Pour 2: Benromach 10yr 43%

  • Color: Gold
  • Nose: Red fruits, buiscuity and an immediate waft of gentle peat smoke. Lovely! With time honey ham, lightly smoked apples and sweet meats. Something immediately familiar about this one.
  • Palate: Lovely sweet sherry notes with the gentlest lick of peat. I’m a sucker for this style and balance. Nice mouthfeel despite the low abv. That irresistible sweet savoury note of a bacon and honey combo! Lots of complexity for a 10yr old and top class stuff. This is just a breath behind the Kilkerran 12 which is saying a lot. Now only if it were bottled at 46% and naturally presented!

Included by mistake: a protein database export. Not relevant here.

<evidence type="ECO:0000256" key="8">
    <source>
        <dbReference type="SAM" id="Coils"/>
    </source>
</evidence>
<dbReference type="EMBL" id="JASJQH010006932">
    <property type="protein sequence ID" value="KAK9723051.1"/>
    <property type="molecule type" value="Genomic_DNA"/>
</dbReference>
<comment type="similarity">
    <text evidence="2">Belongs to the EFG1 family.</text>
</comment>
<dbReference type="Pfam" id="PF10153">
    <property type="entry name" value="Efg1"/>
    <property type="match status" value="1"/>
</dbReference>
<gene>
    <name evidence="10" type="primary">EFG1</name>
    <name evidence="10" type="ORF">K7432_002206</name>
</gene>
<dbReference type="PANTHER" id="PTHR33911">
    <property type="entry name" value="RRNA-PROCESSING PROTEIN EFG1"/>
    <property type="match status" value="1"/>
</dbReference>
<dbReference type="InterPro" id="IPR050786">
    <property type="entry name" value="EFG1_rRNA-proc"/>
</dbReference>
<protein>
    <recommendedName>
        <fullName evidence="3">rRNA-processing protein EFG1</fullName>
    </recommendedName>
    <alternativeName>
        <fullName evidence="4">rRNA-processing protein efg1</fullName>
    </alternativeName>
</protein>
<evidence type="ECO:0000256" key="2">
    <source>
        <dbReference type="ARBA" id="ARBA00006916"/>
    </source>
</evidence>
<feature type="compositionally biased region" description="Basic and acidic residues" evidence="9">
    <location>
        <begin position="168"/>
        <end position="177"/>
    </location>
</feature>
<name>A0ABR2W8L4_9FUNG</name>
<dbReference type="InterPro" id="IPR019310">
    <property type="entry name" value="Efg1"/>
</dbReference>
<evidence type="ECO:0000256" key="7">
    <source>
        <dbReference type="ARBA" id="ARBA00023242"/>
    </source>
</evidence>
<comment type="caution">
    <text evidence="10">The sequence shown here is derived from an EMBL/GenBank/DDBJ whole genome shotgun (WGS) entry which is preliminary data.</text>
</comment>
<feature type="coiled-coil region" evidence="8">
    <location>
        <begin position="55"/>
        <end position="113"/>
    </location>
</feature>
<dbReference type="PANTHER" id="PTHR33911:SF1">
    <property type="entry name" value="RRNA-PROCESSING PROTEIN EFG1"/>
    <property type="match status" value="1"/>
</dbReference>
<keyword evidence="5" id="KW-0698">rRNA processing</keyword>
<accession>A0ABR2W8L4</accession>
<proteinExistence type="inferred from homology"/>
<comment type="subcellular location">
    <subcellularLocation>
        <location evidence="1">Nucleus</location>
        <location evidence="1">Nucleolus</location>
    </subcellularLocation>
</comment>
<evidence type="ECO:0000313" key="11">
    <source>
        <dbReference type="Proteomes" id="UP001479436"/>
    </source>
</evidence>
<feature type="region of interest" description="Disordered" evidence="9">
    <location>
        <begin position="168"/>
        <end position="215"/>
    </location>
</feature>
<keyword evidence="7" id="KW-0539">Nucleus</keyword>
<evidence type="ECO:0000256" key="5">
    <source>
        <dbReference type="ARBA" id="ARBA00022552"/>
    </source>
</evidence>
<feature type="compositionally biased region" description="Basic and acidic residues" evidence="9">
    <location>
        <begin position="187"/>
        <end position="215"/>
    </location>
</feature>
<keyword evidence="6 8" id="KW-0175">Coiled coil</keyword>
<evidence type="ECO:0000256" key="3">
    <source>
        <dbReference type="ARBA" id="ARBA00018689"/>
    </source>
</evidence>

• With Water and 20 mins rest, lovely notes of coconut, roasted walnuts and gentle spice along with light bonfire smoke.
  • ​Finish: ​Long with smoke that just lingers along with sweet sherry fruits.

Our guessing game to reveal?

This was a class Scottish act and all of us were unanimous on that. There was a tossup between Benriach and Benromach. One member was bang on with Benromach and sure enough it was that. It just proves yet again that if the focus is on quality and if it is followed up with the right decisions in production (local barley, long fermentation times, top quality wood) then it’s very hard not to have a cracking dram on your hands. It is little or no surprise that the distillery is owned by Gordon & Macphail who in my opinion are the finest independent bottlers in Scotland. Keep up the good work!

Official notes:

  • Nose: Rich sherry with fruit & nut chocolate, delicate spice, green apples, malty biscuit and a touch of light peat smoke.
  • Palate: Juicy raspberries and brambles, sherry, creamy malt and a light peat

The Vault Collection trio: